Mixed sales bag at Toronto fest
'Duchess,' 'Tears,' 'Diary' among titles moved in slow weekA generally lackluster week of sales at the Toronto International Film Festival drew near a close Wednesday with the purchase of a film that hasn't even begun shooting (HR 9/13).
Paramount Vantage was in final negotiations to prebuy North American, Latin American and Australian rights to "The Duchess," starring Keira Knightley and Ralph Fiennes, for about $7 million. The movie, set in the world of the 19th century British aristocracy, begins production this month in London.
As for the Toronto titles still in search of buyers, a number of smaller deals were inching toward completion.
Dario Argento's horrorfest "Mother of Tears," starring daughter Asia Argento, appeared to be finding a home, with producer Myriad Pictures in negotiations for a U.S. distribution pact with the Weinstein Co. for home video release.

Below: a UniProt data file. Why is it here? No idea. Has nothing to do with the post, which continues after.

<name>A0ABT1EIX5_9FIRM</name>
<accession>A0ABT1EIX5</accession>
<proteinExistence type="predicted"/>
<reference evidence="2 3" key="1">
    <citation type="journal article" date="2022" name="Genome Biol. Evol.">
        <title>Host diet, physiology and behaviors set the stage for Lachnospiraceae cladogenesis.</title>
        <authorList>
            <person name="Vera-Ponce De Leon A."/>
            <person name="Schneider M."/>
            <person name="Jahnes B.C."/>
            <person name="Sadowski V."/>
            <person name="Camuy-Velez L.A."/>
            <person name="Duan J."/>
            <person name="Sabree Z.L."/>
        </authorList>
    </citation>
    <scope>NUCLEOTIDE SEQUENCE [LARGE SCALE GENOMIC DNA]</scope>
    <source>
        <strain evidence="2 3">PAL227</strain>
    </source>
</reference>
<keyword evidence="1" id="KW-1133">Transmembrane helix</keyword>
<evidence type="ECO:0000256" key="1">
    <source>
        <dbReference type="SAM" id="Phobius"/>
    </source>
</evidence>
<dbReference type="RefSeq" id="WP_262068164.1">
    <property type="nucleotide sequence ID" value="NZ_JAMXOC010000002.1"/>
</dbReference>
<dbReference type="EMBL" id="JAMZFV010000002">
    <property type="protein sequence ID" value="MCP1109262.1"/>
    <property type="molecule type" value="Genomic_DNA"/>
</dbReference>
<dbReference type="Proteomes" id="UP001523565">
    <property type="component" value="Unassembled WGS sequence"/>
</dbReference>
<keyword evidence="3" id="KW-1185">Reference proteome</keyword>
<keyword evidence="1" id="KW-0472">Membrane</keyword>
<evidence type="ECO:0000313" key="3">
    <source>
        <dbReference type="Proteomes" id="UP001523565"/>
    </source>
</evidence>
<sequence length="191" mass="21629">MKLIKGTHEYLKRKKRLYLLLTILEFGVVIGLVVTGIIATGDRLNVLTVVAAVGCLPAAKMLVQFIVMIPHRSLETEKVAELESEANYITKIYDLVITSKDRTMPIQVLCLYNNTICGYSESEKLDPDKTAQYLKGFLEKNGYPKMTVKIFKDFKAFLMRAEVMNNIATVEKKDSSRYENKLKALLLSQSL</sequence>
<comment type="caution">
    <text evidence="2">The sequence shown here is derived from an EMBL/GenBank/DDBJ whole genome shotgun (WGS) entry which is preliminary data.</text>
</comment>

Stuart Townsend's World Trade Organization protest drama "Battle in Seattle," featuring an ensemble led by the director's girlfriend, Charlize Theron, also was closing in on a deal.
In addition, Ira Sachs' 1940s-set marital drama "Married Life," from Sidney Kimmel Entertainment, is nearing a U.S. distribution deal to complement Tuesday's Canadian pickup by Equinoxe Films.
As for "In Bloom," the drama about a school shooting that was budgeted at about $12 million, its producer 2929 Entertainment found some tentative interest from Lionsgate. In the end, though, 2929 chose to distribute "Bloom" through its own Magnolia Pictures — it will be one of the distributor's two biggest-budget releases to date.
A handful of smaller deals were announced Monday, as Lumina Films nabbed sales rights outside North America to Submarine Entertainment's "Heavy Metal in Baghdad" and the Weinstein Co. officially announced its prefest buy of Spanish thriller "The King of the Hill."
The Weinsteins were busy again Tuesday, grabbing North American rights to "George A. Romero's Diary of the Dead."
Earlier in the day, North American rights for Tom McCarthy's "The Visitor" went to Overture Films, and Alan Ball's "Nothing Is Private" went to Warner Independent Pictures and Netflix's Red Envelope Entertainment.
Sidney Kimmel Entertainment, meanwhile, completed a three-picture distribution deal with Canada's Equinoxe Films that encompassed Ryan Gosling starrer "Lars and the Real Girl."